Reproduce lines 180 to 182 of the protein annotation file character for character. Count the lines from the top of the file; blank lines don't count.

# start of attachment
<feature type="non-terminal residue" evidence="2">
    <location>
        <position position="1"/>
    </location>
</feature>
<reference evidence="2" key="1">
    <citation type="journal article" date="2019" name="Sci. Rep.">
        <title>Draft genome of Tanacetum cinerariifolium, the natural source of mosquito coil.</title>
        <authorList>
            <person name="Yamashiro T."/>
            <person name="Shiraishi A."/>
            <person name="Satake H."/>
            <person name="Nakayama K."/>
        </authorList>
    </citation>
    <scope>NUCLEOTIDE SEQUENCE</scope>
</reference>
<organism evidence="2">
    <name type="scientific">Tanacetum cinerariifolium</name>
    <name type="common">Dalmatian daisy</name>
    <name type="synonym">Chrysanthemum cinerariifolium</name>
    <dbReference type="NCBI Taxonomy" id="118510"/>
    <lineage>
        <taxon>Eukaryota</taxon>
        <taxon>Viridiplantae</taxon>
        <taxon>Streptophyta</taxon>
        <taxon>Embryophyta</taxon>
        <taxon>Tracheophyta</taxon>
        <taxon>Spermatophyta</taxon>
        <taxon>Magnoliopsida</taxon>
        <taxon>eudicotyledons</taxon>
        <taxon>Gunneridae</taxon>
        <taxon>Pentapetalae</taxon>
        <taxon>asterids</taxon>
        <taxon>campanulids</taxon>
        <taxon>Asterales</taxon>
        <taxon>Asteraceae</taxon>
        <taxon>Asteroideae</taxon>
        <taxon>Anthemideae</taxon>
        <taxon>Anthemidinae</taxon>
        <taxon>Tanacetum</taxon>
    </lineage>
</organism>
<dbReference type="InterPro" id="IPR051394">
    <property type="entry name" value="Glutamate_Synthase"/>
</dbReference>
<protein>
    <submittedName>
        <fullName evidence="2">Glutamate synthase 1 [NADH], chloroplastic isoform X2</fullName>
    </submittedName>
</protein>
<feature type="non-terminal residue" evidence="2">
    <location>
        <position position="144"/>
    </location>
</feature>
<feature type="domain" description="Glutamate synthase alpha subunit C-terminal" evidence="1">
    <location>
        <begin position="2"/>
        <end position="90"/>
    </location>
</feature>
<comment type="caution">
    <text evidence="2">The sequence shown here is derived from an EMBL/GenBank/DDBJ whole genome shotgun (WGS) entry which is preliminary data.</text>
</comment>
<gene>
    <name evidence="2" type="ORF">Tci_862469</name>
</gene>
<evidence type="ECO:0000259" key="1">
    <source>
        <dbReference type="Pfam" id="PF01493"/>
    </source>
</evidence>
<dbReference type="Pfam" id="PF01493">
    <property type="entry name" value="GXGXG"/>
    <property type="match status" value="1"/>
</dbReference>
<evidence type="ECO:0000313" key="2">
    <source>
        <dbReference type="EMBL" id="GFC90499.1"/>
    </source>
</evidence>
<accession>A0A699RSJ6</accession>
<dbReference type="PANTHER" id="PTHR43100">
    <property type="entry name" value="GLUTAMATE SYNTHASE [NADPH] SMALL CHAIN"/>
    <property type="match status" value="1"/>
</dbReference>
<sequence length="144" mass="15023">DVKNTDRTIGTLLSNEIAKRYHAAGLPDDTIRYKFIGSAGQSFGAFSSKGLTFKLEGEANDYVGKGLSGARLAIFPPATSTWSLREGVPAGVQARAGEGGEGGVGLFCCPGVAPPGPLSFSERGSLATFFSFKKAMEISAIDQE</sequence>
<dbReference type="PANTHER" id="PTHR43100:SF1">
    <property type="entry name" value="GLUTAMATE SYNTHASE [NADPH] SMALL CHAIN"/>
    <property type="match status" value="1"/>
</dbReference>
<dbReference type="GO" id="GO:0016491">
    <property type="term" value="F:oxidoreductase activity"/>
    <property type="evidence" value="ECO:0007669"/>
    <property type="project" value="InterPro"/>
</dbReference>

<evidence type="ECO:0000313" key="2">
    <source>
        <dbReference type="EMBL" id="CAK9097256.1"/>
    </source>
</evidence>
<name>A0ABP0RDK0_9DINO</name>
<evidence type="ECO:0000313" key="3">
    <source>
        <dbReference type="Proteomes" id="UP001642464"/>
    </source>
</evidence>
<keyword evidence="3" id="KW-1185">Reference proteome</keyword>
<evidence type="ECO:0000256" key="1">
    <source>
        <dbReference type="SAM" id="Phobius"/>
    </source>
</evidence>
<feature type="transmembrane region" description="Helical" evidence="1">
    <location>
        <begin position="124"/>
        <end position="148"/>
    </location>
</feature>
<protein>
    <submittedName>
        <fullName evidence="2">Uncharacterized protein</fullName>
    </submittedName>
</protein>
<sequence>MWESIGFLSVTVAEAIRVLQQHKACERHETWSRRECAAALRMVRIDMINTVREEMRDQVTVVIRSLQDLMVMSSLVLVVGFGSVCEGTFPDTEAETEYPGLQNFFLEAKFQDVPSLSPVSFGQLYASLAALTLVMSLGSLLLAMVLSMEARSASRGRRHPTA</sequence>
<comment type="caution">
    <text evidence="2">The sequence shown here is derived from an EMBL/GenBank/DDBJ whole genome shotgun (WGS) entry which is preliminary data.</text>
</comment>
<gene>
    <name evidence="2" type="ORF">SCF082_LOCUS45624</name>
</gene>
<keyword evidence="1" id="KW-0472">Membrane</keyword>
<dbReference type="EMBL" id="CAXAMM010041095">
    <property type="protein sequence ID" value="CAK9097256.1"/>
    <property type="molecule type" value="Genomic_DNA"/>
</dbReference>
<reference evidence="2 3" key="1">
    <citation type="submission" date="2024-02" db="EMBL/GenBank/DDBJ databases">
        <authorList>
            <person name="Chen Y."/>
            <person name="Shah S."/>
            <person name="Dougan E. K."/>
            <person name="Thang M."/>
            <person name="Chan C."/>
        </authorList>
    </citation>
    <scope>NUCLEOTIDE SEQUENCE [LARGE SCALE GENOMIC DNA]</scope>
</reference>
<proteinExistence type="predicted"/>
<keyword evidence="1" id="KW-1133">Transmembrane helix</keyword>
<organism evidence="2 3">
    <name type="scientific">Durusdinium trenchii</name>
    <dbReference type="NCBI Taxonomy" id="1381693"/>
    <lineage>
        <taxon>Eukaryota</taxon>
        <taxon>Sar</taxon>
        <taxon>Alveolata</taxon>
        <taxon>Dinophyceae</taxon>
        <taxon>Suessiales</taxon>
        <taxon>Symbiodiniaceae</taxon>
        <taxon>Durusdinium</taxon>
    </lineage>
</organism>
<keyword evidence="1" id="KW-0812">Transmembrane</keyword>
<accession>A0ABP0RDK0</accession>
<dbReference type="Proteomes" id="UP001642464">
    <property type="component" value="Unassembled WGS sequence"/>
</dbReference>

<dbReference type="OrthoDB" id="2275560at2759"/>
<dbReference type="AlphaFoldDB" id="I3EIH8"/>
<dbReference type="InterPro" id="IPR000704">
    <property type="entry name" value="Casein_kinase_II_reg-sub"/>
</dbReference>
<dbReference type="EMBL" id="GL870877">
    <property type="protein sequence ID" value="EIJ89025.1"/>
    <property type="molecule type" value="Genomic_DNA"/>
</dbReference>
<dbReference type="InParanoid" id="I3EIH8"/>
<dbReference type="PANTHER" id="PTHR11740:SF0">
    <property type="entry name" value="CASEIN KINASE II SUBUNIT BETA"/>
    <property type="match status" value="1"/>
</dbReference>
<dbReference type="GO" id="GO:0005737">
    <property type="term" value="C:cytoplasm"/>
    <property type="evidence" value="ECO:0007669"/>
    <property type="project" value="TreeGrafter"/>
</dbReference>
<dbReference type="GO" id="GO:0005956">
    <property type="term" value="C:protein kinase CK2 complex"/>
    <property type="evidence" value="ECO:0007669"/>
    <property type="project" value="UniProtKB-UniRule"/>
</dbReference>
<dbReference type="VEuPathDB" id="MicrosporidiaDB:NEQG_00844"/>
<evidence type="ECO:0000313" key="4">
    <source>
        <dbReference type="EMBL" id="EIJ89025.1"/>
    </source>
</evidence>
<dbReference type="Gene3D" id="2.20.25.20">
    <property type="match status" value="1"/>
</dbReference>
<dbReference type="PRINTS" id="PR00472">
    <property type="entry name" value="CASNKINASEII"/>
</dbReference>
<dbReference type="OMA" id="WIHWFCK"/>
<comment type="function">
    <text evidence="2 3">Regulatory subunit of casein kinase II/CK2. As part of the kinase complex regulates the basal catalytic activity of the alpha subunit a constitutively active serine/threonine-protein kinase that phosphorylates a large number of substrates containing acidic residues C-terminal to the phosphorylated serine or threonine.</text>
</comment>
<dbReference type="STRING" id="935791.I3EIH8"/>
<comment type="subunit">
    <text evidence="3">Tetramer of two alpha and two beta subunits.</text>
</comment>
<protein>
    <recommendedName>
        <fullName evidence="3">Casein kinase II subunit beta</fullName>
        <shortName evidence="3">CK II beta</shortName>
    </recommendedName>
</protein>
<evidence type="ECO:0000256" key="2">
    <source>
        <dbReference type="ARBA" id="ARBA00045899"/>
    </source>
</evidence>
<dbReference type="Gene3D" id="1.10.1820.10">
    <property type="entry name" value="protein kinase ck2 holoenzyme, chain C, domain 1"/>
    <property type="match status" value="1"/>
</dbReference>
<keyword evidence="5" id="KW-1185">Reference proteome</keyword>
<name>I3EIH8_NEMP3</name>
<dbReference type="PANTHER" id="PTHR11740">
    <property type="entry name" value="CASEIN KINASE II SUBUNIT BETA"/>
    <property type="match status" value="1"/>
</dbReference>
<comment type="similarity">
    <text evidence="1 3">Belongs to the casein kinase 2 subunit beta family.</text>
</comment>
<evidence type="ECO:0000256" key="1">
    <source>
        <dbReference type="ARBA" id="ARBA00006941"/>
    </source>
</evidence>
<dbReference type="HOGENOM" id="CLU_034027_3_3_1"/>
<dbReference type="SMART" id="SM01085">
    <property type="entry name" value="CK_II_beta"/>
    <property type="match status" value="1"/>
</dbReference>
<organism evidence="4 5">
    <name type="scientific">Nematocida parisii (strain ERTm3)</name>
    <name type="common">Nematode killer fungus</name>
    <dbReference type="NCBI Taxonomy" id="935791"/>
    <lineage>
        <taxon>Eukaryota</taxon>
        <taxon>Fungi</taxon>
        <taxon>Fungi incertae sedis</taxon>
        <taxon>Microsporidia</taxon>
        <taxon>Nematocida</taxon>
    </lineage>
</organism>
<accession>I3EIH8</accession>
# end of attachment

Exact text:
<dbReference type="PANTHER" id="PTHR11740:SF0">
    <property type="entry name" value="CASEIN KINASE II SUBUNIT BETA"/>
    <property type="match status" value="1"/>